He founded and occupied the 38th chair of the Brazilian Academy of Letters from 1897 until his death in 1931. However, he would break all his relations with the Academy in 1924, accusing it of being "old-fashioned".
Graça Aranha was born in São Luís, to a rich and cultured family, son of journalist Temístocles da Silva Maciel Aranha and Maria da Glória da Graça. He was a prodigy, having completed his secondary studies when 13 years old, and went to study Law in Recife. He graduated with honours in 1886 and travelled to the South to work. He became a judge in Porto do Cachoeiro, a village in the backlands of the state of Espírito Santo. This experience was used by him in one of his best known novels, Canaã, a great editorial success in 1902. The novel explored the conflicts of the Brazilian immigrants. According to author Raymond Leslie Williams:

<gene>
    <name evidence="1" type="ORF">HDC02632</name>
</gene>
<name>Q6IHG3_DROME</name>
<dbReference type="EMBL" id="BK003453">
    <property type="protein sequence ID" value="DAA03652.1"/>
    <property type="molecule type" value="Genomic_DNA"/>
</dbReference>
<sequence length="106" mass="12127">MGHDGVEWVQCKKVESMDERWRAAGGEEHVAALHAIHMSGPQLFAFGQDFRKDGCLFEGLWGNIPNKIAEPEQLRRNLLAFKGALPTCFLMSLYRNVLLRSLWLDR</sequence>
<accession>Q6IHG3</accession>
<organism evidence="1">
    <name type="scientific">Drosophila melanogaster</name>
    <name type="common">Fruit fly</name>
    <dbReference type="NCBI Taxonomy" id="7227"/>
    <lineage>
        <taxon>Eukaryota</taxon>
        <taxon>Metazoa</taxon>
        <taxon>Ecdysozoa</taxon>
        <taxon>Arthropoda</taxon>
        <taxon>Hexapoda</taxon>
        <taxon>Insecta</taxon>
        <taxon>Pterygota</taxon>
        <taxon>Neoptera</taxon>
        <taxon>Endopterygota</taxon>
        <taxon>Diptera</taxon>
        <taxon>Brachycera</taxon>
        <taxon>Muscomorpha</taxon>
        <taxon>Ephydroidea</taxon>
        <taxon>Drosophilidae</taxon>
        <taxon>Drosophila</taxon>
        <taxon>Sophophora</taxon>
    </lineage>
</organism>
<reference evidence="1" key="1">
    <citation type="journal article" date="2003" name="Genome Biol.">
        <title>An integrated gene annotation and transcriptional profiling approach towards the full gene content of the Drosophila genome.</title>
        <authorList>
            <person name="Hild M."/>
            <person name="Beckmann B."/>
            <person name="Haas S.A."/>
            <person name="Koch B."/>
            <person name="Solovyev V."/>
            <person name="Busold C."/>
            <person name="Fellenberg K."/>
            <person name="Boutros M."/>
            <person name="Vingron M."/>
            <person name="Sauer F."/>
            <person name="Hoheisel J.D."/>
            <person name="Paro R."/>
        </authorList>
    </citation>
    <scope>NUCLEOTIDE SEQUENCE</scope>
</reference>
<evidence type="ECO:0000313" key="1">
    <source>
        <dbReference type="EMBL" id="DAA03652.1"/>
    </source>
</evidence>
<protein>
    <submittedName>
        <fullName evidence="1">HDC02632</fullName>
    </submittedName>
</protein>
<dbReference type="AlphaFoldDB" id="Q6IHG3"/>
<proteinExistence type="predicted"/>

Without having published any books, Graça Aranha was invited to be one of the 40 founding members of the Brazilian Academy of Letter in 1897, by Machado de Assis, Joaquim Nabuco and Lúcio de Mendonça.
In 1900, he was admitted to the Foreign Service as a career diplomat. He worked as such for the next 20 years. While he was stationed in Paris, France, he wrote another success in 1911, the theater drama Malazarte. He retired as a diplomat in 1919 and returned to Brazil in 1921.
Graça Aranha sponsored modernism in the letters and arts and had several personality clashes with the traditionalists at the Academy, headed by writer Coelho Neto. He allied himself to other budding modernists of São Paulo and organized the revolutionary Week of Modern Art in February 1922. He opened the week under booing of an hostile audience, with a conference titled "The aesthetic emotion in modern art".